It’s hard to know where to start with Environmental Protection Agency Administrator Scott Pruitt’s insistence that it’s — what? insensitive, gauche, opportunistic? — to talk about climate change in the wake of the untold damage to life and property caused by the recent wave of hurricanes.
But, we’ll try. First, as others have pointed out, Pruitt has never seemed to think it’s time to talk about climate change. A bought-and-paid-for climate-denier (was he really educated in Lexington’s public schools?) Pruitt seems to suggest that if we all just whistle a happy tune the oceans will calm and sea levels will sink.
More serious and more concerning is that Pruitt seems to be saying it’s just too hard to think about what caused something while you’re dealing with its aftermath. Would anyone say investigators shouldn’t go into a smoldering house to assess the cause of a blaze until the survivors have settled with their insurance and found a new home?
Pruitt’s job is to protect the environment that is killing people, robbing them of their homes, and disrupting large swaths of the economy as a result of abuses heaped upon it. The EPA does play a role in recovery, but FEMA and other agencies are directly responsible for helping people deal with the immediate crisis they are facing.
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Besides, we have a big federal government that could work on two related problems at once, if it could only acknowledge they both exist.
Pruitt’s demur is a facade. The best time to inspire action to protect vulnerable areas from the inevitable next weather disaster is when the ravages of the most recent are laid out before us.
But of course, there’s nothing rational about Pruitt’s insensitive comments. They are just part of his brief to defend the oil and gas industries that gave rise to his political career in Oklahoma. As attorney general there, he sued the EPA 14 times, battling its efforts to regulate pollutants, including mercury and smog.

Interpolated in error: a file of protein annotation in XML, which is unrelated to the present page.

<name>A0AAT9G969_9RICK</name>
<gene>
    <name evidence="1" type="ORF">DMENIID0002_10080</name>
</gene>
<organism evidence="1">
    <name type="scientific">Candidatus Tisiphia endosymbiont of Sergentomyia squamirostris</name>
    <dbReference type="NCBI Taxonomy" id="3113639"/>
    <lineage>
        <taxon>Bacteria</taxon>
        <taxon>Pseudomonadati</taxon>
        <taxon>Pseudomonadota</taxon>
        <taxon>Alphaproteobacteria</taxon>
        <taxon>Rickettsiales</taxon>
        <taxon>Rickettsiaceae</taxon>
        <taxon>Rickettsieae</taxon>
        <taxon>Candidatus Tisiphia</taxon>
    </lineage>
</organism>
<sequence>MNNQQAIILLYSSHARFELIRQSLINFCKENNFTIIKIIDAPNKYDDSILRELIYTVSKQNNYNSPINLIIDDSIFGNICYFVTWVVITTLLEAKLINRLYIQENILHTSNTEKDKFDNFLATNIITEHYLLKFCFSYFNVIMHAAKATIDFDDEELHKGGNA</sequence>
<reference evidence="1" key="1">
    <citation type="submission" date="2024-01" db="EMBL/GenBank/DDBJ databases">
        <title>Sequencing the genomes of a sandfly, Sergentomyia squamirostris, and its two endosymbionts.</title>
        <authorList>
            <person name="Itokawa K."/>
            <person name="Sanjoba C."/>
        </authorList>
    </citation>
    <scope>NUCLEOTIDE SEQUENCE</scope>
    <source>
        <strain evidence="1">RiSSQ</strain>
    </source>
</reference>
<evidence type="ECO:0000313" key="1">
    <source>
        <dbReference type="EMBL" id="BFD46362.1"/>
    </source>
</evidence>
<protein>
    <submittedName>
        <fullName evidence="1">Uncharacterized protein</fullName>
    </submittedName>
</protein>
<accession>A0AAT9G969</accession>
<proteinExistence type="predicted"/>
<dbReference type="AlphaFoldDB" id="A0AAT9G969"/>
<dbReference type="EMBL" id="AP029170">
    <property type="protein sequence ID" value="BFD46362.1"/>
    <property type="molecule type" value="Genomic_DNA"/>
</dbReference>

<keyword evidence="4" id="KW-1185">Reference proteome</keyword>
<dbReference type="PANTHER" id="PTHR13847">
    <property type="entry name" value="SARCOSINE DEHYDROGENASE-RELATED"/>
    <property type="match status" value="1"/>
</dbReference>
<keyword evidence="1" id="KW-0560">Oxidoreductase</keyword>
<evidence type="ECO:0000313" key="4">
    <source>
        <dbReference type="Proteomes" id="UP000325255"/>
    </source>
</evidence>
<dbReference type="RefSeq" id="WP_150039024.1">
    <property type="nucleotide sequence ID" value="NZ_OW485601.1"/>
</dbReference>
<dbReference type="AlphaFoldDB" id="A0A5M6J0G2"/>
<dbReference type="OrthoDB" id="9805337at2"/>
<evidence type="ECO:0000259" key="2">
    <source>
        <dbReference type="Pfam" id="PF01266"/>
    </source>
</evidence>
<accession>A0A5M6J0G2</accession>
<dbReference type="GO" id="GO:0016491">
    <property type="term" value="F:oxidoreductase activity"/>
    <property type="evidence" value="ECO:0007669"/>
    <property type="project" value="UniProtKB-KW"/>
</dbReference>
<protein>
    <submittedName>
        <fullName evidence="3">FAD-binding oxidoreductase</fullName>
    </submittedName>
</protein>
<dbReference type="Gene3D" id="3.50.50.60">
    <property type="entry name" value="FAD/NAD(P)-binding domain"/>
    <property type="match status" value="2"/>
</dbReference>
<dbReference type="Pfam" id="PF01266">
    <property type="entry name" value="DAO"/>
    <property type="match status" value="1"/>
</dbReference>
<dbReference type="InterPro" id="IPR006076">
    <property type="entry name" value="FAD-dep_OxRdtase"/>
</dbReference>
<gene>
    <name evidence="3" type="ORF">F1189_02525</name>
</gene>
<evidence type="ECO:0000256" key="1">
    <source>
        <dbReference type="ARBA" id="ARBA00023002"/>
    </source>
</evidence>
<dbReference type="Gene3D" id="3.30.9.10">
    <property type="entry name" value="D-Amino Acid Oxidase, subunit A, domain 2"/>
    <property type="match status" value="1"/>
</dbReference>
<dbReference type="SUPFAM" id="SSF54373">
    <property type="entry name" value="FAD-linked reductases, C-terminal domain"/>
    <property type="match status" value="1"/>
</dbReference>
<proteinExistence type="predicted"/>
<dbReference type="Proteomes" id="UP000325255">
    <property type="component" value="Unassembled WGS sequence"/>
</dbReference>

Thousands of emails released after Pruitt was confirmed in his EPA post showed he “regularly huddled with fossil fuel firms and electric utilities about how to combat federal environmental regulations,” according to the Washington Post.
It is true that no one hurricane, heavy rainfall, heat wave, drought or other so-called natural disaster can be chalked up to climate change. But, just as it is the overwhelming consensus of legitimate scientists that climate change is real and caused in part by human activity, it is also accepted science that a warming climate contributes to more frequent and more severe weather events.
But Pruitt is having none of it, as Christine Todd Whitman, a Republican who led the EPA under President George W. Bush, wrote in the New York Times.
“The evidence is abundant of the dangerous political turn of an agency that is supposed to be guided by science,” she wrote. Under Pruitt, “the agency created by a Republican president 47 years ago to protect the environment and public health may end up doing neither.”
Pruitt doesn’t want to talk about climate change because those who have enabled his career don’t want him to talk about it. It is they — not the environment or the millions of Americans threatened by its next wild rage — whom Pruitt seeks to protect.